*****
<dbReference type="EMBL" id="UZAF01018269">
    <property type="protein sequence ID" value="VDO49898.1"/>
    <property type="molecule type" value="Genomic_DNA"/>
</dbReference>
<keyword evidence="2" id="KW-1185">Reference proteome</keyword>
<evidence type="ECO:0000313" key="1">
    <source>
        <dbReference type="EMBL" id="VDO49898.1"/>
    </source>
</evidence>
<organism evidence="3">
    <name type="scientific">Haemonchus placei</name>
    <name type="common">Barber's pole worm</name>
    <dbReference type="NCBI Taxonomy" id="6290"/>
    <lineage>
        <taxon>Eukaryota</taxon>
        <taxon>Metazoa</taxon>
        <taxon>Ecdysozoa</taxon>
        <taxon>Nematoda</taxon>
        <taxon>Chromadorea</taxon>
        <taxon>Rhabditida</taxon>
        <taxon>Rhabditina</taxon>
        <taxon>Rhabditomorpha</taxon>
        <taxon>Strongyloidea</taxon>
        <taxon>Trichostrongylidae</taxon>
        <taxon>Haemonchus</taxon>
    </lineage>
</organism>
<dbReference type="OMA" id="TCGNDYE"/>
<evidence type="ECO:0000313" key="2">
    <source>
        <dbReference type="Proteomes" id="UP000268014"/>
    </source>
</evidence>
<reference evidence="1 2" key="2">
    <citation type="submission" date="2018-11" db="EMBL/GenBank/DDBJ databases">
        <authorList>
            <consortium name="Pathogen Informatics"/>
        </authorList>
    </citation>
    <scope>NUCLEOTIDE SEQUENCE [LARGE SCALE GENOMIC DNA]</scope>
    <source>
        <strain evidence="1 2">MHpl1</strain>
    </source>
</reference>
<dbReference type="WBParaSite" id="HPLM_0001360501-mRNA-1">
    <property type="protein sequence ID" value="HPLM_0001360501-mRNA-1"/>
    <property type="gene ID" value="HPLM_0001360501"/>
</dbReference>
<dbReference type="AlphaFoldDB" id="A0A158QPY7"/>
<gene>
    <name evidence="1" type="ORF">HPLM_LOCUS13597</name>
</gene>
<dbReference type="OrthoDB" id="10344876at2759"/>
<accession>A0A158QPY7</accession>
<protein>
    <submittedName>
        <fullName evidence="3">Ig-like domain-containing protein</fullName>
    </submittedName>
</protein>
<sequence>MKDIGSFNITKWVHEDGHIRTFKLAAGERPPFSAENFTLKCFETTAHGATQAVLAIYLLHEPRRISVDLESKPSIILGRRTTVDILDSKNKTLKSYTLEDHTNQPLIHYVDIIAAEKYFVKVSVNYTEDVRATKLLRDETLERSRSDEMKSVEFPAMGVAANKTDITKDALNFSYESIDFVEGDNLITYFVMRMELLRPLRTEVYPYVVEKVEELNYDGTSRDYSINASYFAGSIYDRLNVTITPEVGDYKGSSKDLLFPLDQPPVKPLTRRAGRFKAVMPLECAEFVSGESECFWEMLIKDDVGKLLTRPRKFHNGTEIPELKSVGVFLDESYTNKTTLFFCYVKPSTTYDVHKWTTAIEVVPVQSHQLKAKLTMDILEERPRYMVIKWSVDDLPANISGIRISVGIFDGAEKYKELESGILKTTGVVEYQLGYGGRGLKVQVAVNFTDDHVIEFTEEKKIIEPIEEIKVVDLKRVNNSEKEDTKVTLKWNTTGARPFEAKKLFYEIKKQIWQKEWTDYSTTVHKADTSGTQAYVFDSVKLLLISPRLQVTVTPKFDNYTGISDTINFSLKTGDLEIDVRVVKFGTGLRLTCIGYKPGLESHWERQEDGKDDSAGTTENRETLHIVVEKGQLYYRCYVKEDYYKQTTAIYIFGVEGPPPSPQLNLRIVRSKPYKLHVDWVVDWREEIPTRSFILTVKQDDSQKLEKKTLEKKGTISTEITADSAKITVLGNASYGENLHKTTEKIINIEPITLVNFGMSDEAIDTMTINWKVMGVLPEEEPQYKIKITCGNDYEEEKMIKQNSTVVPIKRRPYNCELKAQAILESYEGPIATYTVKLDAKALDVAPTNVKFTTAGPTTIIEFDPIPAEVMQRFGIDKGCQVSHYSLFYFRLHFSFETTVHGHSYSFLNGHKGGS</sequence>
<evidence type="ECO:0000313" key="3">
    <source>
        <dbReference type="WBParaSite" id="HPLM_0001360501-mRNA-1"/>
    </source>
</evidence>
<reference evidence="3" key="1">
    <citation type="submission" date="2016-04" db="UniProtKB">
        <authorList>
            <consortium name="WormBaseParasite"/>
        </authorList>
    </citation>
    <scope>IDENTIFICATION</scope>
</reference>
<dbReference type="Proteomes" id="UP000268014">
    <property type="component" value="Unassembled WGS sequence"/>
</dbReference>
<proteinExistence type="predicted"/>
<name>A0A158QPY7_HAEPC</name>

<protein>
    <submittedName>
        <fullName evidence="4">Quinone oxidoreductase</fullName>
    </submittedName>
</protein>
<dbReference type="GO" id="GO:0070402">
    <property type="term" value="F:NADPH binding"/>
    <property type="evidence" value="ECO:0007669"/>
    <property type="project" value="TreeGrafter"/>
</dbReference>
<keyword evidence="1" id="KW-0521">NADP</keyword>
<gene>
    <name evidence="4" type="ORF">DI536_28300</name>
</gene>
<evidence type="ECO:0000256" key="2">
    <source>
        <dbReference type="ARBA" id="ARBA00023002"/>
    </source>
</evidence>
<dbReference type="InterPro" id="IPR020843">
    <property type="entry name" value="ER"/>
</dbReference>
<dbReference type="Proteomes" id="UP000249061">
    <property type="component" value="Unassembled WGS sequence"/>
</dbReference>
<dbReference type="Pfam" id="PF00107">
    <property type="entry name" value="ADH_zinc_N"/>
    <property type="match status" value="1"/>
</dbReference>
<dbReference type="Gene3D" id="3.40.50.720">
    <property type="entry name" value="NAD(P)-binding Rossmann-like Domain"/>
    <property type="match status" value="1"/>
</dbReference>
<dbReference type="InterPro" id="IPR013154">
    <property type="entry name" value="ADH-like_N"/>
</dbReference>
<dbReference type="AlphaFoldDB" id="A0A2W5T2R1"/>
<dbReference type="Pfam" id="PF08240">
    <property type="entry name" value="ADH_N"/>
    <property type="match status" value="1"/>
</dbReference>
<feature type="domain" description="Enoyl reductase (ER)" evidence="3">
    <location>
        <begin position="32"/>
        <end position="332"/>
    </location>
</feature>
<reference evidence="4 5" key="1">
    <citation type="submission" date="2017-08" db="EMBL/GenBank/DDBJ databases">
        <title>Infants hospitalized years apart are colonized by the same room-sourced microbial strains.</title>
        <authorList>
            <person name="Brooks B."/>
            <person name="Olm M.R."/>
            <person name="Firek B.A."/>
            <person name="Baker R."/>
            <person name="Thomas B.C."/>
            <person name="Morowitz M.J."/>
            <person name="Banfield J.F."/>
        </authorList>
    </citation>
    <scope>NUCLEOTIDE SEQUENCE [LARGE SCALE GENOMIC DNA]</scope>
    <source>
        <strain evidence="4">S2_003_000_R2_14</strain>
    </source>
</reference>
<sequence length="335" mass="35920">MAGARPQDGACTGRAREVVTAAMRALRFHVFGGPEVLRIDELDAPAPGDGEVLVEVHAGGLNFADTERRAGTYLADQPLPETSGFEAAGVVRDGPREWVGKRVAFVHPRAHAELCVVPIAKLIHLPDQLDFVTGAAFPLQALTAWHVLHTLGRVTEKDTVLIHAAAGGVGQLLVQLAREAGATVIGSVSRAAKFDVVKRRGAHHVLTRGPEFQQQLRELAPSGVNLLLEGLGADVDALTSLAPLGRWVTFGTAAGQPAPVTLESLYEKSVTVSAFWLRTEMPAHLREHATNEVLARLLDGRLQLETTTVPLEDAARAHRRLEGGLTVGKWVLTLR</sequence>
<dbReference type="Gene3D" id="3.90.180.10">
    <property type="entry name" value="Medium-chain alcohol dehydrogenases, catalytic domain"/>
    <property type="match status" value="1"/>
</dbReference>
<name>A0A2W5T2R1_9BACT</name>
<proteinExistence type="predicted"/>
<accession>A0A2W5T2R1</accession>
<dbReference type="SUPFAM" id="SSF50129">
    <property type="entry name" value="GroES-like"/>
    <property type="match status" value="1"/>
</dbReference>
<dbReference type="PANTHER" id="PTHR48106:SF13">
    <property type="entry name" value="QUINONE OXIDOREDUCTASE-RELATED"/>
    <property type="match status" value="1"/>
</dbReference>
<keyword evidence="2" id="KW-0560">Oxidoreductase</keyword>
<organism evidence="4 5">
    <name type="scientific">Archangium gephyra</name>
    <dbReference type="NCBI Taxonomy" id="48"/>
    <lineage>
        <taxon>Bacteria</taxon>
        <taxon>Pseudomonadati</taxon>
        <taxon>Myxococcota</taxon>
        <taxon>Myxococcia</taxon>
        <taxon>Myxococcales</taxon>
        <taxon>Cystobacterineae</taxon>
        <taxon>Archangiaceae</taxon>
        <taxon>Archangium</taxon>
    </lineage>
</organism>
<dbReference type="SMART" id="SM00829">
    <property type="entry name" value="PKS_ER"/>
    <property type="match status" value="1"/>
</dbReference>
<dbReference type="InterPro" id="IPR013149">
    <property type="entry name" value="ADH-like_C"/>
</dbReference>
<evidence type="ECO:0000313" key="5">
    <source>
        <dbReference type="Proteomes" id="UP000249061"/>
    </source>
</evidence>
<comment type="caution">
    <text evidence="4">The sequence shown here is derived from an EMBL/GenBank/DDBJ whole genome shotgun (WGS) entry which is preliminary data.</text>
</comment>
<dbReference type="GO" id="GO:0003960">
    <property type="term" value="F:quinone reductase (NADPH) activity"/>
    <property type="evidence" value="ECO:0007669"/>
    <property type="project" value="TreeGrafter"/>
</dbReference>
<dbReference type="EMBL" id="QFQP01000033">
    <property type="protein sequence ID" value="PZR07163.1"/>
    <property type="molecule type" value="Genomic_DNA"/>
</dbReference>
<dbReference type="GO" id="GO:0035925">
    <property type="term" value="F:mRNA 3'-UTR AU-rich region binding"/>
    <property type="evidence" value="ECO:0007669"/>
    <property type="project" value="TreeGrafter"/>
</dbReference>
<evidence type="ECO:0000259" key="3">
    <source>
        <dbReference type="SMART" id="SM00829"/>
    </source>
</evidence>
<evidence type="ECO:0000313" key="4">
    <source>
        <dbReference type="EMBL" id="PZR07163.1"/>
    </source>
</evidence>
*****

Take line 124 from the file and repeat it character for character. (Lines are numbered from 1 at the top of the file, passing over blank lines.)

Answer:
        <end position="332"/>